My research focuses on animal models of clinically relevant MRI findings in multiple sclerosis (MS) and MS-related diseases. MRI findings are important components in the diagnostic criteria of demyelinating diseases. In addition, they serve as important biomarkers in monitoring disease activity and response to therapy.
MRI descriptors of demyelinating diseases can be categorized as lesional and non-lesional. In general, lesional findings are often the most obvious and easily detectable abnormalities and as such tend to be included in the diagnostic criteria and monitoring of demyelinating diseases. However, the correlation between lesional findings, especially the most commonly seen T2 hyperintense lesions and disability or future disability risk in multiple sclerosis tends to be moderate at best.
In contrast, non-lesional findings, including compartmentalized or global atrophy, changes in normal appearing gray and white matter, cortical and deep gray matter abnormalities often demonstrate much stronger correlation with functional outcome.
In general, these findings require more sophisticated MR acquisition and/or image processing tools; therefore their clinical utility remains limited. A common denominator of many of the above findings, lesional or non-lesional, is their relatively poorly understood pathogenesis.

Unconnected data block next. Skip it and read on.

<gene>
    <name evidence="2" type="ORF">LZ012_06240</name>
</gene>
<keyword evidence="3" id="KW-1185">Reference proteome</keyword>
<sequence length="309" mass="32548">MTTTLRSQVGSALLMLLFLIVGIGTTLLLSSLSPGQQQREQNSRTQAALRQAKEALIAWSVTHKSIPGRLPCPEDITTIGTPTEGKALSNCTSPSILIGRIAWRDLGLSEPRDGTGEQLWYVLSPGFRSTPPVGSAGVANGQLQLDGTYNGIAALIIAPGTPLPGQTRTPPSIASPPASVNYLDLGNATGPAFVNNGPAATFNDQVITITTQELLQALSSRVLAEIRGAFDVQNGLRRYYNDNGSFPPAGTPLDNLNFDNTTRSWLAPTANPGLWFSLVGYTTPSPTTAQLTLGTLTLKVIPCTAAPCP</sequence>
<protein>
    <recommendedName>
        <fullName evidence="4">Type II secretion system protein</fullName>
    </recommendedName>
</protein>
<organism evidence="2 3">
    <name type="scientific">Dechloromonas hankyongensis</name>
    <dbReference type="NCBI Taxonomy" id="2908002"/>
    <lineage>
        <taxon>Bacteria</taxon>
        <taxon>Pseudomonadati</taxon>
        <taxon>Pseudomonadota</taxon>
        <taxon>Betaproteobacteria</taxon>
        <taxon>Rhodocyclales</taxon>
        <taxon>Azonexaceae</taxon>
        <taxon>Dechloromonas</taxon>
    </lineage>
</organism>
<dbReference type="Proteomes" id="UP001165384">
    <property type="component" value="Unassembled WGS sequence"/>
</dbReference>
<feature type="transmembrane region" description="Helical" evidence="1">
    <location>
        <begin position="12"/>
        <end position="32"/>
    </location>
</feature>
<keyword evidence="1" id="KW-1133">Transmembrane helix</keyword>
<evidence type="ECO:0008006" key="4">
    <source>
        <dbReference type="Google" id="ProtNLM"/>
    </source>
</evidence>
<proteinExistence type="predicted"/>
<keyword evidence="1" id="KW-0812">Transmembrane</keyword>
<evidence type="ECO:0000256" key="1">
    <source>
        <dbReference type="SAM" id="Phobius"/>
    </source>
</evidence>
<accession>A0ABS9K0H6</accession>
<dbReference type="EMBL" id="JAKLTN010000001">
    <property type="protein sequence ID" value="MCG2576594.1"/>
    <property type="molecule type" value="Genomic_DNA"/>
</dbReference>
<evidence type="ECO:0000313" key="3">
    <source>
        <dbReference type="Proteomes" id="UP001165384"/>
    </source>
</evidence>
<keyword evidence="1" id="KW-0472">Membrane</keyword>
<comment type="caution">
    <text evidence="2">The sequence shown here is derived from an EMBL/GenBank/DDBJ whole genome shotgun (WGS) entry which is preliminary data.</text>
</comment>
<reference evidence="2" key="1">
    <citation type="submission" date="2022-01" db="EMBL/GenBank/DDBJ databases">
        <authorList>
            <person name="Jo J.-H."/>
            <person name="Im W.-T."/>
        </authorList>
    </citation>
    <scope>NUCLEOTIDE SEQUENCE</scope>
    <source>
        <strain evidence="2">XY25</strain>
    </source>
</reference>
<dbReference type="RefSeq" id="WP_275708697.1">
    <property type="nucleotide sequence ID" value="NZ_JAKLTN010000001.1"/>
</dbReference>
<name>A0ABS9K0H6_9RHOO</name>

Our laboratory has developed models for several key MS-related findings. We successfully demonstrated a number of lesional features, including:
T2 hyperintense and T1 hypointense lesion development
Chronic T1 hypointense brain lesions or T1 black holes
Fulminant/hemorrhagic demyelinating lesions
Spinal cord lesions
We also have relevant models of non-lesional findings, including, brain atrophy; spinal cord atrophy; deep gray matter T2 hypointensity; and abnormalities in normal appearing gray and white matter on advanced MRI methods.
All the above models are unique to our laboratory and our collaborators. These models allow for investigations focusing on the immunopathogenesis of these findings, with special attention to the relationship between clinically relevant MRI features and disability in murine demyelinating disease models.
Through our collaboration with the Nuclear Magnetic Resonance Core Facility at Mayo Clinic, we have access to a 7 Tesla and a 16.4 Tesla small-animal MRI system. In addition, we actively collaborate with a number of Mayo investigators, with whom we are studying the MRI characteristics of remyelination and tissue repair.